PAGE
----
While sustainable offices have been in the background for some time, the COVID-19 health crisis has thrust sustainability into the spotlight. With awareness of how and where people work heightened by the pandemic, making office buildings healthier and more sustainable places to work can also contribute to the wider concept of employee wellbeing. When asked to compare office, residential, and retail buildings, 70% of the employees surveyed by JLL believe office buildings can be highly impactful in reducing carbon emissions in comparison to residential (55%) and retail (50%) buildings. Furthermore, 65% of the staff also stated that they would prefer to work in buildings that contribute to reducing carbon emissions. Beyond employer action, JLL’s survey also revealed that workers are looking for universal adoption of removing unnecessary packaging, recycling water, waste, and plastic, and adding sustainability features in all buildings, as ways to ensure a sustainable future for upcoming generations.
While green certified buildings are considered the gold standard, developments without sustainability credentials can also offer features that support a sustainability agenda and create healthier spaces for people. Among the numerous changes desirable to employees, some are easy and inexpensive to implement — especially bringing nature and greenery indoors into the office environment. Simple steps like this can help to reduce stress, boost attention span, and elevate general wellbeing. Understanding some of the barriers that workers face in following a more sustainable lifestyle can also shape companies’ corporate sustainability strategies. Meanwhile, enabling staff to live healthier and more sustainable lifestyles is not only pivotal for our collective future, it represents a prime opportunity for companies to build more trust, loyalty, and advocacy among their most important stakeholders – their workforce.
Roddy Allan, Chief Research Officer, APAC, JLL pointed out that real estate plays a crucial role in laying the pathway to a sustainable future, as office and residential buildings are instrumental in reducing carbon emissions. "Increasingly we will see businesses investing in sustainable real estate or leasing office spaces in green buildings as part of their sustainability strategy, which will ultimately improve employee engagement and retention," Allan said.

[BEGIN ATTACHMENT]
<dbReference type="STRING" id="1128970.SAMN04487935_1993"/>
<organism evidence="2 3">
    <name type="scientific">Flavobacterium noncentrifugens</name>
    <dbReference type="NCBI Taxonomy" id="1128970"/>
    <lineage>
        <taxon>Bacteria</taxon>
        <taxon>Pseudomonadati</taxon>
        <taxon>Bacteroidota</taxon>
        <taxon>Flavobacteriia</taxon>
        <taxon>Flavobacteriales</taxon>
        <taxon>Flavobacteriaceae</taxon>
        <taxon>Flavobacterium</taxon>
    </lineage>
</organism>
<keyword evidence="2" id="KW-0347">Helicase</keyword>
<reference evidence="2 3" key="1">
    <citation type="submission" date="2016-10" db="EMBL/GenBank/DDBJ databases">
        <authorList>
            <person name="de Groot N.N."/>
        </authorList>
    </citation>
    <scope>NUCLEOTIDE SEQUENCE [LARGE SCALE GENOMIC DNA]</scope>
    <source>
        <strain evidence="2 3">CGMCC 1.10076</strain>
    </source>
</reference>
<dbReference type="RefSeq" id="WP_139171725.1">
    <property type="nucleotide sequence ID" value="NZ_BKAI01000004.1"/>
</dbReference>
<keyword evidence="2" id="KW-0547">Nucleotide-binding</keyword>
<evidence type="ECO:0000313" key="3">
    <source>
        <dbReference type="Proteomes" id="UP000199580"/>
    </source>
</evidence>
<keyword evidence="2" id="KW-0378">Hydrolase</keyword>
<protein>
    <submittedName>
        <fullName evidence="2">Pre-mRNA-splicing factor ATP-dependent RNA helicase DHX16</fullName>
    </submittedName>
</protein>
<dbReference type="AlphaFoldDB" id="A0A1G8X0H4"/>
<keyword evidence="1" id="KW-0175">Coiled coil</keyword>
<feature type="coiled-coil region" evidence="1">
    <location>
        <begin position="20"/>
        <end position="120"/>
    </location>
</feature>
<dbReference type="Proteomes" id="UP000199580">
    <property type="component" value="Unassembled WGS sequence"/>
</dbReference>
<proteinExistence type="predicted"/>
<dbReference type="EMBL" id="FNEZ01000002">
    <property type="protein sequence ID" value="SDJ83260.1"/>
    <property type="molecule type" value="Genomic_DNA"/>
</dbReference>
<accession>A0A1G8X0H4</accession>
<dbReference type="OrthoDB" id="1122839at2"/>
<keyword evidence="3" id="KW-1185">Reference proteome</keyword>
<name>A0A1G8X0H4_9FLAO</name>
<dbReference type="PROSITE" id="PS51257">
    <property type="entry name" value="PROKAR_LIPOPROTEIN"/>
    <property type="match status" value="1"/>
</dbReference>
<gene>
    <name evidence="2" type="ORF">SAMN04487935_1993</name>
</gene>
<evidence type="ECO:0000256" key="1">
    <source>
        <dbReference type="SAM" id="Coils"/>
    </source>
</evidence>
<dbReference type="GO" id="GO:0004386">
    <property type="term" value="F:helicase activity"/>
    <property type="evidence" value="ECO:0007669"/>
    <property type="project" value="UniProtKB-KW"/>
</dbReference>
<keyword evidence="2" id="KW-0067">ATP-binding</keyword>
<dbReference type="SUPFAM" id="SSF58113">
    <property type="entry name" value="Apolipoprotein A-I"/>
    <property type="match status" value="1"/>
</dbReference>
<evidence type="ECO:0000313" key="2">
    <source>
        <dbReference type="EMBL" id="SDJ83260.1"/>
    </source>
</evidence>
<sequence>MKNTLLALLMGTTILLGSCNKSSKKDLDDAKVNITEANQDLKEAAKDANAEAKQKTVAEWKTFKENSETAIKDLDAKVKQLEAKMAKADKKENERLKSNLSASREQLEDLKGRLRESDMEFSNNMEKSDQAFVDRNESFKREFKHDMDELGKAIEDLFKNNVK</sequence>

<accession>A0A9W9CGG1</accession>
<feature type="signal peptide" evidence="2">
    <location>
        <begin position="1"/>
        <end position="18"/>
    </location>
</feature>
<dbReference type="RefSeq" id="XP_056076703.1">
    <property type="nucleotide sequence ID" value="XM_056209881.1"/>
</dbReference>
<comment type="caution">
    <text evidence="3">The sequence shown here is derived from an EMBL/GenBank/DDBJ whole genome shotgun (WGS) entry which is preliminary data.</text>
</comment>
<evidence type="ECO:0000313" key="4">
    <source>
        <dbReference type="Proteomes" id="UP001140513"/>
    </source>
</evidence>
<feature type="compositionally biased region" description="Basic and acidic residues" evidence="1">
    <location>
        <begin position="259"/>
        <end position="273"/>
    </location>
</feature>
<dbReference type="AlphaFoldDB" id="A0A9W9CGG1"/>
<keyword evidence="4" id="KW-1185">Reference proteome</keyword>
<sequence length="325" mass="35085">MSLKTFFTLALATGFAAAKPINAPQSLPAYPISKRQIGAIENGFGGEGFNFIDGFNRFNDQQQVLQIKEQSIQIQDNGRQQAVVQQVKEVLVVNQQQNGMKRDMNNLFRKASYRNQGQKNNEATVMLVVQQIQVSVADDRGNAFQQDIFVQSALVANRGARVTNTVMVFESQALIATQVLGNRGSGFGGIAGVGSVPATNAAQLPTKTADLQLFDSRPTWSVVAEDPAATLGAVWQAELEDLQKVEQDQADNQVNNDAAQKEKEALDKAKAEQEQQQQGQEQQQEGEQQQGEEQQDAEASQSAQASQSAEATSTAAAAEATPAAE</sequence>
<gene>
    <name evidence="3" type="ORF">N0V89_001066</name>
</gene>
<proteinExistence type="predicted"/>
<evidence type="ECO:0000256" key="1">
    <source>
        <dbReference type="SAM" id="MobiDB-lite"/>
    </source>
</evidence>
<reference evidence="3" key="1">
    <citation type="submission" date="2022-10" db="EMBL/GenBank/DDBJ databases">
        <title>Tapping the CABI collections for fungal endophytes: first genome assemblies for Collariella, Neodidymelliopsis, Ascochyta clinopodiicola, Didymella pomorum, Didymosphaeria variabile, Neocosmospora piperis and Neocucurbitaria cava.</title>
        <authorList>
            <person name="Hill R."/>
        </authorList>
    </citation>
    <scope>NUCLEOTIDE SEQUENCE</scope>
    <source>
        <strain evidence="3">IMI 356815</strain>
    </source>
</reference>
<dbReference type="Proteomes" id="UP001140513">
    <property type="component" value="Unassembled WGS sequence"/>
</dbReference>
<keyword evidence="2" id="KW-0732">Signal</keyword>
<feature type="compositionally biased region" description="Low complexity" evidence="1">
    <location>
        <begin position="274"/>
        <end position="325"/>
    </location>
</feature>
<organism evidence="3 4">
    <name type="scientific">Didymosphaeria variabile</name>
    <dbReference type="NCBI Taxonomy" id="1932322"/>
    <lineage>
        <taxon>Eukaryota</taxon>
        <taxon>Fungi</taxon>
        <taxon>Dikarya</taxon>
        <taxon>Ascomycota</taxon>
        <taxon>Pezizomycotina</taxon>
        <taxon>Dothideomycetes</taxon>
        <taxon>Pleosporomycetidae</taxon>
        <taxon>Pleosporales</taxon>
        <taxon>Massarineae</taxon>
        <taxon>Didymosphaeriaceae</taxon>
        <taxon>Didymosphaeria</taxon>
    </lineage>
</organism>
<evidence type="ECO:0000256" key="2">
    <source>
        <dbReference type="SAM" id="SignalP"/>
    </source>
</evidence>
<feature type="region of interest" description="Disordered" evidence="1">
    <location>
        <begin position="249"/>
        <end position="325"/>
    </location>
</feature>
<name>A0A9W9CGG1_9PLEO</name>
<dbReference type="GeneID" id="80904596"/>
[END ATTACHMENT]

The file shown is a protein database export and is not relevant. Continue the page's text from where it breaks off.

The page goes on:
Building a collaborative-focused sustainability culture
Involving and engaging staff in sustainability initiatives meaningfully is easier said than done. However, involving employees is crucial if organisations want to take their sustainability strategies to the next level. A proactive way to embed sustainability in a company is to encourage staff-led initiatives — such as engaging passionate millennials as sustainability champions by making them stakeholders in the decision making process on sustainability commitments. Simultaneously, employees need to know why an action is of consequence and how their participation is important. Implementing sustainability ideas co-created with employees reinforces the concept that they are an integral part of the company’s sustainability agenda. As advocates and enablers, once staff see the positive impact of sustainability initiatives they have helped to create, new ideas tend to flow. Similarly, whenever sustainability initiatives are identified, organisations must make it easy for staff to get involved.
Creating dialogue with staff throughout the process of introducing and implementing sustainable practices, can encourage them to become more invested in the process. For example, employers can work with employees to discuss their individual attitudes to sustainability initiatives and get to know what would encourage them to become engaged. Communicating clearly and consistently with staff about how the company is planning to approach sustainability issues allows them to feel like part of the solution. Importantly, organisations must provide regular feedback to employees through statistics, encouragement, and recognition. Equally significant is the need to continuously re-engage staff as even the best strategies may lose their shine over time. Ensuring regular and ongoing interaction and idea sharing, and reinforcing employees’ value in the company’s sustainability journey can keep staff engagement intact.
As Anthony Couse, Chief Executive Officer, APAC, JLL, put it, in their pursuit of sustainability, businesses in Asia Pacific must ensure that their corporate goals are closely aligned with the goals of their employees. "As the importance of sustainability grows, by championing the benefits of sustainable practices, organisations can not only boost employee engagement, they can also make a contribution toward protecting the planet," Couse concluded.